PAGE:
Pi day Countdown #12 – Pi and the Transcendental Number

Leonhard Euler, considered to be one of the best mathematicians of all time, had the honor of having a few Transcendental numbers named after him. The Euler’s number or 2.718281828459… is not only a beautiful and a powerful number, it also has a very interesting connection with \pi.

The Euler’s number e can be expressed in the Euler’s Identity as:

e^{ix} = \sin(x) + i \cos(x)

and with x = \pi the identity becomes

e^{i \pi} = \sin(\pi) + i \cos(\pi) = 1 or e^{i \pi} -1 = 0

Swiss Mathematician, Leonhard Euler (15 April 1707 – 18 September 1783), was famous for many discoveries in mathematics such as the Euler's number and graph theory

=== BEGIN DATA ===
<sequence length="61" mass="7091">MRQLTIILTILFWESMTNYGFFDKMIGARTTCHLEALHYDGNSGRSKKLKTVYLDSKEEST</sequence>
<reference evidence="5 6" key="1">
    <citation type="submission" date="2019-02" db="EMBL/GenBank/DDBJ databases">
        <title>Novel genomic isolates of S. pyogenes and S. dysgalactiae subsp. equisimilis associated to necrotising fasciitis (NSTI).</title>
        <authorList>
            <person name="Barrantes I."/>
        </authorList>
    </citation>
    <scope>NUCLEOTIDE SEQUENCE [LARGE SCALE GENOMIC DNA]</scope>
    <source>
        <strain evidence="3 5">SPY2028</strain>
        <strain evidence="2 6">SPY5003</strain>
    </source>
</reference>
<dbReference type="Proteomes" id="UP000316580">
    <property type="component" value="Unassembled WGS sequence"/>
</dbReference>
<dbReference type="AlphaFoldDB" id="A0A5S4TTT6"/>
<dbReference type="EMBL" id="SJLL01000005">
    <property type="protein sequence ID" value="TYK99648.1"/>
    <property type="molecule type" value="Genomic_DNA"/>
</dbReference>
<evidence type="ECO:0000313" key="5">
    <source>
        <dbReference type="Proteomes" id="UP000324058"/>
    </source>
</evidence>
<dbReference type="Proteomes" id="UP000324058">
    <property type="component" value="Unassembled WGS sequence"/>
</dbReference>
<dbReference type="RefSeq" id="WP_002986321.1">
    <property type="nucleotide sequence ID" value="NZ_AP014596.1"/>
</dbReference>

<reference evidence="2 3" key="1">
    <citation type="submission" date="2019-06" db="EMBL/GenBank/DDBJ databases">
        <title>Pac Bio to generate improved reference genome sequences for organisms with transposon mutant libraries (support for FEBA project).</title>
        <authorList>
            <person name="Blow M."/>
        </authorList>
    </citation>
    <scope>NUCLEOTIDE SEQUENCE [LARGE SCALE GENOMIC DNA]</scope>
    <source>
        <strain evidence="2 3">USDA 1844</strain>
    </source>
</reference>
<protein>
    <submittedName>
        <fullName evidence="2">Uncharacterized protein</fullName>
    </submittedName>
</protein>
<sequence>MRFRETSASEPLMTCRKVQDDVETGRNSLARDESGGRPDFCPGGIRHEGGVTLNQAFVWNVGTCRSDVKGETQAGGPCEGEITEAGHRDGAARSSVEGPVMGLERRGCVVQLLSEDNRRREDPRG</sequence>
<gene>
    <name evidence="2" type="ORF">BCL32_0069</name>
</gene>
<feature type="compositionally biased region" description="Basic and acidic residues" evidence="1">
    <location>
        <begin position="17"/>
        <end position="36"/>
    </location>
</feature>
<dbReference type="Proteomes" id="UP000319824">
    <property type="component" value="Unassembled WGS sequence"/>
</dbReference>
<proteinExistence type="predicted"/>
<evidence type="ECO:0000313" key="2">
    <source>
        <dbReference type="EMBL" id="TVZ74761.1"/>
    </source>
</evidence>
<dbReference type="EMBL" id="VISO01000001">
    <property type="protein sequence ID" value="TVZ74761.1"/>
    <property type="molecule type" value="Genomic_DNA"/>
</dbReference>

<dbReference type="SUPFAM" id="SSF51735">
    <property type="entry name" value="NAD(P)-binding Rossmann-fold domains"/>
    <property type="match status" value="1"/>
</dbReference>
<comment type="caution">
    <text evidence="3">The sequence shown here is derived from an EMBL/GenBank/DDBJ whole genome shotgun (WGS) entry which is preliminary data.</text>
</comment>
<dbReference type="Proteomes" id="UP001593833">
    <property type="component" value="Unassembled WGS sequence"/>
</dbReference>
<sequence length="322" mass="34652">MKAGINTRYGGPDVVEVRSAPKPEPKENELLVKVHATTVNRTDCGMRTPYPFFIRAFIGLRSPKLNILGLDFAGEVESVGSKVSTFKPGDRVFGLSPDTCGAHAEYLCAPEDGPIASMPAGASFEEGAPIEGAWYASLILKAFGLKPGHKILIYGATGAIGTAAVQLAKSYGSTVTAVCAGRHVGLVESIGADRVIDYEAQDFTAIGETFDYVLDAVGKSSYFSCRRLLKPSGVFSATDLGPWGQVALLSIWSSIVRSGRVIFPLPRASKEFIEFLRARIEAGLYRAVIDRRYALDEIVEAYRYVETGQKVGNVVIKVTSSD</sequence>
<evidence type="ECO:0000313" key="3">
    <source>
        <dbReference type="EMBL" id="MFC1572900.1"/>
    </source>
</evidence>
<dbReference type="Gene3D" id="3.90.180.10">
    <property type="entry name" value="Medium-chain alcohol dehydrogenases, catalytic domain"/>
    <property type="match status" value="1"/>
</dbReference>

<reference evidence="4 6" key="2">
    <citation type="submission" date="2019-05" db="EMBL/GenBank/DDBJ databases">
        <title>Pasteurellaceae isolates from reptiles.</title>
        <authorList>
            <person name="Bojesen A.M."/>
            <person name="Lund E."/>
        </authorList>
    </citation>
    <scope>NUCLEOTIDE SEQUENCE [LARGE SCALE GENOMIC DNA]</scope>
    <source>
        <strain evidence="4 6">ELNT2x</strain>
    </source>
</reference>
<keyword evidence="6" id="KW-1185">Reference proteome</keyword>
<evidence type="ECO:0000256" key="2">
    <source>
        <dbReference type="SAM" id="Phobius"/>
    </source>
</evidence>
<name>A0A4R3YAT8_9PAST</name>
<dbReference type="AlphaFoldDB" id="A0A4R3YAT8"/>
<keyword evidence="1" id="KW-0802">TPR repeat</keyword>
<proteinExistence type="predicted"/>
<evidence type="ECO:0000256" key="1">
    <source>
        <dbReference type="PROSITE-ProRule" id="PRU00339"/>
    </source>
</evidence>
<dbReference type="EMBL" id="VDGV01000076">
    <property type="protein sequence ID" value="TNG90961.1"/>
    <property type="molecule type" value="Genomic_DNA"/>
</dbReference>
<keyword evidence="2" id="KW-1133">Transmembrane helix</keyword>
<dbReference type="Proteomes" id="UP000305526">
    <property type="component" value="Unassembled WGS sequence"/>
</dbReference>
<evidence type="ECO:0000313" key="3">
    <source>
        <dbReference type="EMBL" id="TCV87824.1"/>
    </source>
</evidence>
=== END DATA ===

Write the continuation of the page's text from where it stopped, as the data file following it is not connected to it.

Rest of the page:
Swiss Mathematician, Leonhard Euler (15 April 1707 – 18 September 1783), was famous for many discoveries in mathematics such as the Euler’s number and graph theory

Which unites some of the most famous mathematical constants, not only just \pi. There is also i the number that was so controversial that it was named imaginary as a joke. The number 0 which represented the concept of nothingness, a concept that wasn’t accepted as a number for millennia. The number 1 that started it all, and not to forget \pi one of the most famous numbers in mathematics.

PS: For more Pi Day countdown articles, visit the fun corner